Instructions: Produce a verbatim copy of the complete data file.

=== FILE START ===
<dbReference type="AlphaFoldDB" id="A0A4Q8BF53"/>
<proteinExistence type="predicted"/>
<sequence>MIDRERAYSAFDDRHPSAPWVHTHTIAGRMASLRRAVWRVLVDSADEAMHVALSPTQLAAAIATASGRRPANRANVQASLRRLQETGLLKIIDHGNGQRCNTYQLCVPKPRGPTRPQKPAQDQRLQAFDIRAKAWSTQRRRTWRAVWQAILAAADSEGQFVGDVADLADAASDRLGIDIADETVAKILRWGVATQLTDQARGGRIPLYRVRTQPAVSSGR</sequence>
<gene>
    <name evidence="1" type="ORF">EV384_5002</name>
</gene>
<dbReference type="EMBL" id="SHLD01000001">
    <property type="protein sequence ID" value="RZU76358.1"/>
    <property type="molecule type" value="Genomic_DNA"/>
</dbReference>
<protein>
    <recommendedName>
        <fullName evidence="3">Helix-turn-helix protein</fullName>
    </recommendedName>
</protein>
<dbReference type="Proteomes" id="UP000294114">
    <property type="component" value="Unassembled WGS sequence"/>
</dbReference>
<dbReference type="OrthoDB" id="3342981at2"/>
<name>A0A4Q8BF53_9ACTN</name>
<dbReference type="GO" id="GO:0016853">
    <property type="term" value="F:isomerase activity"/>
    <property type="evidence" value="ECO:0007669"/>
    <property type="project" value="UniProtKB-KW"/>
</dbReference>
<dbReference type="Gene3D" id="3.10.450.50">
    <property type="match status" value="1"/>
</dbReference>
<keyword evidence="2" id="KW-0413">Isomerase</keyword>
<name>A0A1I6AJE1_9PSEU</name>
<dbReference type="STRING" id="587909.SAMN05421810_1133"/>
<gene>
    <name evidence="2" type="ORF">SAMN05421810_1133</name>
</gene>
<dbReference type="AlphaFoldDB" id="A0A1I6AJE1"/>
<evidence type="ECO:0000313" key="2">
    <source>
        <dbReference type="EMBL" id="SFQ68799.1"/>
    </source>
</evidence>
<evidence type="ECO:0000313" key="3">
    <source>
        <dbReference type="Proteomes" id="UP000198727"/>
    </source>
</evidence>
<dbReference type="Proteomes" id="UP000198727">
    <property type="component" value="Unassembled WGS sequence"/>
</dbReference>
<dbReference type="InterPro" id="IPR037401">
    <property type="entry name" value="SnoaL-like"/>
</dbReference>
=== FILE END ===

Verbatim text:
<dbReference type="AlphaFoldDB" id="A0A4Q8BF53"/>
<proteinExistence type="predicted"/>
<sequence>MIDRERAYSAFDDRHPSAPWVHTHTIAGRMASLRRAVWRVLVDSADEAMHVALSPTQLAAAIATASGRRPANRANVQASLRRLQETGLLKIIDHGNGQRCNTYQLCVPKPRGPTRPQKPAQDQRLQAFDIRAKAWSTQRRRTWRAVWQAILAAADSEGQFVGDVADLADAASDRLGIDIADETVAKILRWGVATQLTDQARGGRIPLYRVRTQPAVSSGR</sequence>
<gene>
    <name evidence="1" type="ORF">EV384_5002</name>
</gene>
<dbReference type="EMBL" id="SHLD01000001">
    <property type="protein sequence ID" value="RZU76358.1"/>
    <property type="molecule type" value="Genomic_DNA"/>
</dbReference>
<protein>
    <recommendedName>
        <fullName evidence="3">Helix-turn-helix protein</fullName>
    </recommendedName>
</protein>
<dbReference type="Proteomes" id="UP000294114">
    <property type="component" value="Unassembled WGS sequence"/>
</dbReference>
<dbReference type="OrthoDB" id="3342981at2"/>
<name>A0A4Q8BF53_9ACTN</name>
<dbReference type="GO" id="GO:0016853">
    <property type="term" value="F:isomerase activity"/>
    <property type="evidence" value="ECO:0007669"/>
    <property type="project" value="UniProtKB-KW"/>
</dbReference>
<dbReference type="Gene3D" id="3.10.450.50">
    <property type="match status" value="1"/>
</dbReference>
<keyword evidence="2" id="KW-0413">Isomerase</keyword>
<name>A0A1I6AJE1_9PSEU</name>
<dbReference type="STRING" id="587909.SAMN05421810_1133"/>
<gene>
    <name evidence="2" type="ORF">SAMN05421810_1133</name>
</gene>
<dbReference type="AlphaFoldDB" id="A0A1I6AJE1"/>
<evidence type="ECO:0000313" key="2">
    <source>
        <dbReference type="EMBL" id="SFQ68799.1"/>
    </source>
</evidence>
<evidence type="ECO:0000313" key="3">
    <source>
        <dbReference type="Proteomes" id="UP000198727"/>
    </source>
</evidence>
<dbReference type="Proteomes" id="UP000198727">
    <property type="component" value="Unassembled WGS sequence"/>
</dbReference>
<dbReference type="InterPro" id="IPR037401">
    <property type="entry name" value="SnoaL-like"/>
</dbReference>